Still down under
I have now exchanged the hot east coast of Australia (see my previous blog here) for the not so hot south coast of New Zealand’s South Island. My home for the next few weeks is the University of Otago, centrally located in the city of Dunedin on the banks of the River Leith (see above). Dunedin is gaelic for Edinburgh and the city is proud of its Scottish heritage. The original Victorian buildings are now surrounded by modern glass and steel edifices that educate over 20,000 students of all disciplines with a thriving medical school. Although some departments are still housed in the domestic Victorian buildings, for which the area is famous (see below left).
I gave my lecture on ‘Creating sustainable health care systems through the application of evidence and shared values’ in the Department of Primary care and Rural Studies’. To view the presentation click here.
In my presentation I described how all healthcare systems are facing increasing demands with limited resources. Most countries are now introducing systems to assess ‘value for money’ and prioritising health services provision. Priority setting requires technical judgements of clinical effectiveness (what works) and cost effectiveness (is it worth the money), but these judgements are embedded in a wider set of social (societal) values that underlie justifiable reasoning about priorities, including transparency, participation and justice.
Even when these decisions are based on the best available evidence they face legal, political, methodological, philosophical, commercial and ethical challenges. Through international, multidisciplinary, and collaborative working I am attempting to develop new ways of addressing these concerns. I have created an online interactive decision making audit tool (DMAT) that is based on a social values framework which consists of a series of questions that will allow internal and external audits of how an institution is incorporating values into its decision making. We are currently testing this approach in developed and developing countries, and to bring the issue alive for the UK public I have produced a film ‘The Lottery of Devolved Cancer Care‘.
The film uses the variation in access to expensive cancer drugs in the UK as a relevant case study. It is based on the circumstances that led Ifron Williams to move from Wales to England to get his cancer treatment.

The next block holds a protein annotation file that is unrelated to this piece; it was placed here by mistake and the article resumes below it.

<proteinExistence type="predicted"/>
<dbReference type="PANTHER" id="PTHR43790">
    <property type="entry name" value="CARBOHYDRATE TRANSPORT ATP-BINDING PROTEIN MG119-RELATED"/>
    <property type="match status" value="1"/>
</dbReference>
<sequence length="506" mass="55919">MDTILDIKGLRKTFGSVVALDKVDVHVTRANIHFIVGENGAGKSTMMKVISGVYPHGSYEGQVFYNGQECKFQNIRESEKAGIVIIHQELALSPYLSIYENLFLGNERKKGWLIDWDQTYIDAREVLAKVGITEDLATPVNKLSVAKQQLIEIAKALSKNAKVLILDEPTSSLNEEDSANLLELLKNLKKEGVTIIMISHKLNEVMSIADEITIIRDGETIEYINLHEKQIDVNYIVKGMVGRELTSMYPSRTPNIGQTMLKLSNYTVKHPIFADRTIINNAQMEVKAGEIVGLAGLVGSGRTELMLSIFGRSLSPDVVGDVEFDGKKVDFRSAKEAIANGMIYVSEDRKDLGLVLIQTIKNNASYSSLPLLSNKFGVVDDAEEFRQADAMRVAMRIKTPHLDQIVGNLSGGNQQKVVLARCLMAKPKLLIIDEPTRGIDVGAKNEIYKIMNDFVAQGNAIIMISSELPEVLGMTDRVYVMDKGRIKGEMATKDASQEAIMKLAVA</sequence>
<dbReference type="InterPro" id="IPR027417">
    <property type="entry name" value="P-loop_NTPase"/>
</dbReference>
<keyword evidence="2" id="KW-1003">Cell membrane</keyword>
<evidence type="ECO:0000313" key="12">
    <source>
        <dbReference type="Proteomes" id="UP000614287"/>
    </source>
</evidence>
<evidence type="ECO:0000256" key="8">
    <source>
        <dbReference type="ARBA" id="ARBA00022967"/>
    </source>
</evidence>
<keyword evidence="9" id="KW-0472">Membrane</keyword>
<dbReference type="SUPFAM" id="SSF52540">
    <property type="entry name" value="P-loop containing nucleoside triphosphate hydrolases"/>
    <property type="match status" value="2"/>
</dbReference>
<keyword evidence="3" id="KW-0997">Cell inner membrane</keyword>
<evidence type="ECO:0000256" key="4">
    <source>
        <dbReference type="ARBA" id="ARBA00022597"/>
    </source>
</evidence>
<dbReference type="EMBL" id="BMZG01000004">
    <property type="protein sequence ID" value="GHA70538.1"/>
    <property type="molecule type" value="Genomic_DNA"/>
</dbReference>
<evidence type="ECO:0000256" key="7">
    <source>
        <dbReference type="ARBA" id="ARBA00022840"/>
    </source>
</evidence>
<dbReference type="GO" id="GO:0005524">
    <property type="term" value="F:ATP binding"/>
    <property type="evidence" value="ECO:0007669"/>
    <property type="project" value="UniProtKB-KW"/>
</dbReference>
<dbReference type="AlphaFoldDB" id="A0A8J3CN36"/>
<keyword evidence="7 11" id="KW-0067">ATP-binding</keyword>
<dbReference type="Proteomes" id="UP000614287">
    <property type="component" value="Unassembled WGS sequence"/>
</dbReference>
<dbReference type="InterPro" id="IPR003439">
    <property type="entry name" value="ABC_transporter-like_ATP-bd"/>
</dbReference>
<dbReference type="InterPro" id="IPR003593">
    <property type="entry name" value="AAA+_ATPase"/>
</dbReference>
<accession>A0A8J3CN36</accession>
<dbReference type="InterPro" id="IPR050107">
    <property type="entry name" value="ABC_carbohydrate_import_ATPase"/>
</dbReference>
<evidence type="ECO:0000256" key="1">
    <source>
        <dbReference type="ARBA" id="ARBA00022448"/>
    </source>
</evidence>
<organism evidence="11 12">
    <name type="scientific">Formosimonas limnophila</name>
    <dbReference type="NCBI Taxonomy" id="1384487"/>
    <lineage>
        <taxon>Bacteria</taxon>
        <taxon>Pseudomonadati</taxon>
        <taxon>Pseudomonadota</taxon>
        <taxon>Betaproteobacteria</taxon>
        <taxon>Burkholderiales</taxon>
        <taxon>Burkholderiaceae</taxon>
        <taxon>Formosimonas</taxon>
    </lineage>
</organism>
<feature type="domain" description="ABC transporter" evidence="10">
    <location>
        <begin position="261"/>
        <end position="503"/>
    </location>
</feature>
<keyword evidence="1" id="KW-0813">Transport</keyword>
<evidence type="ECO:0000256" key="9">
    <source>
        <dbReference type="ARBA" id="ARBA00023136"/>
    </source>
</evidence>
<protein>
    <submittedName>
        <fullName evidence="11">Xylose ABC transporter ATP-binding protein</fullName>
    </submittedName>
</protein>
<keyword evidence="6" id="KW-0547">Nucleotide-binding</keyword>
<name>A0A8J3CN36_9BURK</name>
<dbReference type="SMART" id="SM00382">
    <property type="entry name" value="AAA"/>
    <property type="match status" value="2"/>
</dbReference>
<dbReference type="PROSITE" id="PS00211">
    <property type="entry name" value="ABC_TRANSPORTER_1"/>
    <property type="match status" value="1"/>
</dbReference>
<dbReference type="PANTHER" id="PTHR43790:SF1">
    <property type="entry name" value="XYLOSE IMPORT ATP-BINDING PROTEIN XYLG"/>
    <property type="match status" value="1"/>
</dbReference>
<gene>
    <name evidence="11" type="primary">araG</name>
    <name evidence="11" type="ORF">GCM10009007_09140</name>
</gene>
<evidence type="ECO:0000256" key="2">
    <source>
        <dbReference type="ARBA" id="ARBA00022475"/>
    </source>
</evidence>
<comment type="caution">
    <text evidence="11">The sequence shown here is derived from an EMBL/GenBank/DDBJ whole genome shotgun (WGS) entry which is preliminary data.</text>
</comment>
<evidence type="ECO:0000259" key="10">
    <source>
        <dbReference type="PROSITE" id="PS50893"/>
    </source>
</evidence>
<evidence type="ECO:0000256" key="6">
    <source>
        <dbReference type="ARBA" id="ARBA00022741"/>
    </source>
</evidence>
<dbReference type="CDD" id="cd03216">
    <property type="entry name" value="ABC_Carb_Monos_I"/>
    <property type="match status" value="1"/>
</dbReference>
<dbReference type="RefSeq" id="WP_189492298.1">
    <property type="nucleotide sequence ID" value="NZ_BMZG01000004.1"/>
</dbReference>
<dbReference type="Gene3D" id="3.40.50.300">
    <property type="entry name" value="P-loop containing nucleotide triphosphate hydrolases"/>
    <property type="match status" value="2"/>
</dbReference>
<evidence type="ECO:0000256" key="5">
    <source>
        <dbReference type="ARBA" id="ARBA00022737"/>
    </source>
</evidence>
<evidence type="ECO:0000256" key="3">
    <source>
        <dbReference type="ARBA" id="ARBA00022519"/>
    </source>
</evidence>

However, it is now the weekend and after watching Wales lose once again to Australia in the rugby we escaped to the country. Lake Te Anau was our destination – starting to look like a Lord of the Rings film set (see below).
First though, we had to stop off first in Balclutha to return a loom. Let me explain: as I was to be in the southern hemisphere for many weeks we had agreed that my wife Tercia should accompany me. As she had held a lifelong desire to learn how to weave, where better than in the “land of wool”? It was therefore on Saturday that she was welcomed to the Creative Arts Centre by the South Otago Weavers to learn their secrets, and whilst the others learnt how to dye, she had a personal tutorial with a traditional commercial weaver (see below).
Tercia progressed so rapidly that she took the loom back to our flat to finish her work. We returned the loom to her teacher’s house on the way to the Fiord region, where we saw evidence of a lifetime’s creative endeavour. We were invited to see a pictorial history of the teacher’s designs and her loom in the studio where she still works everyday – not bad for a 78 year old!
We finished the weekend with a kayaking expedition on Milford Sound (see below). Once again the day started with dark foreboding clouds only for the sun to break through by lunch time.
PS. Tercia has just received an email to inform her that she has been unanimously voted onto the South Otago Fibre discussion group. However, we were not altogether surprised, as all the others in the group had taken time out from their dyeing to come across and give Tercia encouragement – what a friendly country.